Thought Challenging

Thought challenging is something you will do in your quiet time when you are not having a reaction. Here you are going to challenge the contents of your thoughts and test whether or not there is really any truth behind them.

So for instance, if you find yourself thinking that you're probably having a heart attack then ask yourself: was it a heart attack last time? Are you in any of the demographics most susceptible to a heart attack? Is your arm numb?

Likewise, if you're worried about people laughing at you or being cruel if you have a panic attack in public then ask yourself – how likely is that really? What's more: does it even really matter? Who cares what a stranger things about you that you're never going to see again? If you breathe then a panic attack can be over in no time, so is it really that big of a deal?

Hypothesis Testing

Hypothesis testing means actually testing the underlying beliefs that are making you have the negative thoughts. In other words, if you're afraid that people will laugh at you if you have an obvious panic attack in public… then maybe just try letting it happen. When you do this, you will almost always see that people are nothing but kind and helpful. If it happens enough, you'll gradually learn that there really isn't anything to be afraid of.

Techniques and Tools

The final part of cognitive behavioral therapy is the use of techniques and tools you can use to combat your anxiety attacks. The main method for how to stop panic attacks here is with breathing techniques. Breathing techniques teach you to breathe more deeply and slowly rather than letting your breathing become faster and shallower. This not only prevents the change in blood carbon dioxide that exacerbates the symptoms of panic attacks but it also engages the parasympathetic nervous system – which is the best method there is to reverse the effects of fight and flight.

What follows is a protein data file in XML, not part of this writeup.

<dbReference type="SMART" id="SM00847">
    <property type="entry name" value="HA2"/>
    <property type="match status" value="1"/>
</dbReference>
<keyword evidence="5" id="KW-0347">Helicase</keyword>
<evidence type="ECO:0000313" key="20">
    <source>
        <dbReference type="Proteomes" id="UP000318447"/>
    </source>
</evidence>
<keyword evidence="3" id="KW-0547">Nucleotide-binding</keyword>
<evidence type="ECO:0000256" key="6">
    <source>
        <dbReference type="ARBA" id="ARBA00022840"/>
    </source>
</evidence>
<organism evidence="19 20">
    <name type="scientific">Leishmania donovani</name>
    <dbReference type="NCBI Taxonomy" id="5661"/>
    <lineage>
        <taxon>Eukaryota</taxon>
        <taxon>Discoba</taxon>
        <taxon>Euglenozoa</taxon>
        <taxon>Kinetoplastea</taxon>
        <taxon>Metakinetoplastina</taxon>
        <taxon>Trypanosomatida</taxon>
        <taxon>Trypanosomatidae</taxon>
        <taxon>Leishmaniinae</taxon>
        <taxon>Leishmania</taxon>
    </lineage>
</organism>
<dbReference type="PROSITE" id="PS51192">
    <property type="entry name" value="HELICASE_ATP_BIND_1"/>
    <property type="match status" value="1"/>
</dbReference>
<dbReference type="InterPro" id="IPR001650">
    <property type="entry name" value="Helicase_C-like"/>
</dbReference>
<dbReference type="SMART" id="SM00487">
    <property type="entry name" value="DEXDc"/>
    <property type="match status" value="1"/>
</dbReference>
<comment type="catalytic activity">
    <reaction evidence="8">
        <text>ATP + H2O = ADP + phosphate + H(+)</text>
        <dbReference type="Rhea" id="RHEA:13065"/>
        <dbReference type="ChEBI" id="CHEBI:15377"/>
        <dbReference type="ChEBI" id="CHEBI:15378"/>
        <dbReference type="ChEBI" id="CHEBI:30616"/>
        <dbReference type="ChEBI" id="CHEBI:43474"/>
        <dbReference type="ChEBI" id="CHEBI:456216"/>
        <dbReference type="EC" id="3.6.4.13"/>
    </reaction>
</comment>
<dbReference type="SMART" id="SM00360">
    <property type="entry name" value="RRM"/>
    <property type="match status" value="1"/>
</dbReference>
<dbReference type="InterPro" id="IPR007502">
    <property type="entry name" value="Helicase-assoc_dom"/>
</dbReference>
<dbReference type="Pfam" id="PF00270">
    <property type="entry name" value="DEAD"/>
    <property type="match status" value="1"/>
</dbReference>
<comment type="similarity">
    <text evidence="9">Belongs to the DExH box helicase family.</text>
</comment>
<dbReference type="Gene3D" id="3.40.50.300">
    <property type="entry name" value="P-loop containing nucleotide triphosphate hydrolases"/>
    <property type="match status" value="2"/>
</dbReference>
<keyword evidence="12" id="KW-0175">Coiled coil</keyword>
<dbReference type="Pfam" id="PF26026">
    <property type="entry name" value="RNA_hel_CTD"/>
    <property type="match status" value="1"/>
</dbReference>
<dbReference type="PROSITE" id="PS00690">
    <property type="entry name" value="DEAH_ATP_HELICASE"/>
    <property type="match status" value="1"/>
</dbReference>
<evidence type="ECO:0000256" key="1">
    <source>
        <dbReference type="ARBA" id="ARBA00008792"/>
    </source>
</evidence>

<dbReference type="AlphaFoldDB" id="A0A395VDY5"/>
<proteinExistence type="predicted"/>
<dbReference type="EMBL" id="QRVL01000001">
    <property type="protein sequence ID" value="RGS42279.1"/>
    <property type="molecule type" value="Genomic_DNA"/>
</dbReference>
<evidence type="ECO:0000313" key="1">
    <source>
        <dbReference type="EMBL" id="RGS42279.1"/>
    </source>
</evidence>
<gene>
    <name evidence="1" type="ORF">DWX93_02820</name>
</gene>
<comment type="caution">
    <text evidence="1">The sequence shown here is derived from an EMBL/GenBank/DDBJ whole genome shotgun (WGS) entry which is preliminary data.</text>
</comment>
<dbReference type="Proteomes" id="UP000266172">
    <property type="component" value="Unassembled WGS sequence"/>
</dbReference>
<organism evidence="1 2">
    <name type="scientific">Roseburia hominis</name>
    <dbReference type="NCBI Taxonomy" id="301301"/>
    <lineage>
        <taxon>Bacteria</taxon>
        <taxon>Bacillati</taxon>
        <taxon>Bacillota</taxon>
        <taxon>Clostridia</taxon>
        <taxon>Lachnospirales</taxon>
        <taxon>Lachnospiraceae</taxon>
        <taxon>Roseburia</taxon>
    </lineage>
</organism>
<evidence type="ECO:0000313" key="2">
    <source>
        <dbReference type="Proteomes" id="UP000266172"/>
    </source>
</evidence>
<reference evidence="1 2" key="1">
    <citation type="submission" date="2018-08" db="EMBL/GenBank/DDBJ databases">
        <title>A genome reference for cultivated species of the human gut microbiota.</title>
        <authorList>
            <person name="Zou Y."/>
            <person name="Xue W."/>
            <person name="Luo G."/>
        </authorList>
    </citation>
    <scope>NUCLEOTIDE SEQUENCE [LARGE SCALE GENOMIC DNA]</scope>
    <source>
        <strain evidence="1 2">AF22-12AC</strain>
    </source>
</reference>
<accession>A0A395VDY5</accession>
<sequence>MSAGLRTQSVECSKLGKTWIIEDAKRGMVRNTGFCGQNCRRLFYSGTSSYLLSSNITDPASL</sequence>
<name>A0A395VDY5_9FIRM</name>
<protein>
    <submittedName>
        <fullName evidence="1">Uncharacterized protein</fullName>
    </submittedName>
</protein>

Conclusion

In conclusion then, you can use the following steps if you want to know how to stop panic attacks:

  • Recognize that you have control and the power to stop them
  • Identify the thought processes that are causing them and exacerbating them
  • Telling yourself that it really doesn't matter
  • Focusing on breathing more deeply and slowly

CBT is actually an amazing skill and once you have learned how to use it to combat panic attacks, you can then use it in many other areas of your life. If you struggle to treat the problem on your own, then you should see a professional cognitive behavioral therapist who will talk you through the process more thoroughly.





Keith Hillman

Keith Hillman is a full time writer specializing in psychology as well as the broader health niche. He has a BSc degree in psychology from Surrey University, where he particularly focused on neuroscience and biological psychology. Since then, he has written countless articles on a range of topics within psychology for numerous of magazines and websites. He continues to be an avid reader of the latest studies and books on the subject, as well as self-development literature. 

View all articles by Keith Hillman